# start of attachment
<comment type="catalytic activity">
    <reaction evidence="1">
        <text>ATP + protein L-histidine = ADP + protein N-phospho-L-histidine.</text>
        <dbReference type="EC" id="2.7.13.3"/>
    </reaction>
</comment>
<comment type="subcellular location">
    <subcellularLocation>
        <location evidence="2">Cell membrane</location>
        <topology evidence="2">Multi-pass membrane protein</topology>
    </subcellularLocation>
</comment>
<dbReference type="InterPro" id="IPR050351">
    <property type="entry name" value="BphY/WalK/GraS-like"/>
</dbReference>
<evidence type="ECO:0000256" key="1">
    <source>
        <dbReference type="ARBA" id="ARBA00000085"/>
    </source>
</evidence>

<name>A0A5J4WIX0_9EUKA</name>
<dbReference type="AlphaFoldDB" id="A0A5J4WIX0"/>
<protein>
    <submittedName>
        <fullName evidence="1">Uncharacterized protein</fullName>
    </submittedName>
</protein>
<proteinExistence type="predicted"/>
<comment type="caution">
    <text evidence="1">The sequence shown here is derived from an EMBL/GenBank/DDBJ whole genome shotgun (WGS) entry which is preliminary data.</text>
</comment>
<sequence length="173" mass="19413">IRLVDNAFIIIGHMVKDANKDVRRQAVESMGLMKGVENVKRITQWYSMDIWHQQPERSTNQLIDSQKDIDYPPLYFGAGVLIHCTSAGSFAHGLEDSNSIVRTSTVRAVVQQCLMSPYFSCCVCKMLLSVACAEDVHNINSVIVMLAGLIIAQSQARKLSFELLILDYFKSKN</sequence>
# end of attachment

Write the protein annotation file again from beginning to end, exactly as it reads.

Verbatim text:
<comment type="catalytic activity">
    <reaction evidence="1">
        <text>ATP + protein L-histidine = ADP + protein N-phospho-L-histidine.</text>
        <dbReference type="EC" id="2.7.13.3"/>
    </reaction>
</comment>
<comment type="subcellular location">
    <subcellularLocation>
        <location evidence="2">Cell membrane</location>
        <topology evidence="2">Multi-pass membrane protein</topology>
    </subcellularLocation>
</comment>
<dbReference type="InterPro" id="IPR050351">
    <property type="entry name" value="BphY/WalK/GraS-like"/>
</dbReference>
<evidence type="ECO:0000256" key="1">
    <source>
        <dbReference type="ARBA" id="ARBA00000085"/>
    </source>
</evidence>

<name>A0A5J4WIX0_9EUKA</name>
<dbReference type="AlphaFoldDB" id="A0A5J4WIX0"/>
<protein>
    <submittedName>
        <fullName evidence="1">Uncharacterized protein</fullName>
    </submittedName>
</protein>
<proteinExistence type="predicted"/>
<comment type="caution">
    <text evidence="1">The sequence shown here is derived from an EMBL/GenBank/DDBJ whole genome shotgun (WGS) entry which is preliminary data.</text>
</comment>
<sequence length="173" mass="19413">IRLVDNAFIIIGHMVKDANKDVRRQAVESMGLMKGVENVKRITQWYSMDIWHQQPERSTNQLIDSQKDIDYPPLYFGAGVLIHCTSAGSFAHGLEDSNSIVRTSTVRAVVQQCLMSPYFSCCVCKMLLSVACAEDVHNINSVIVMLAGLIIAQSQARKLSFELLILDYFKSKN</sequence>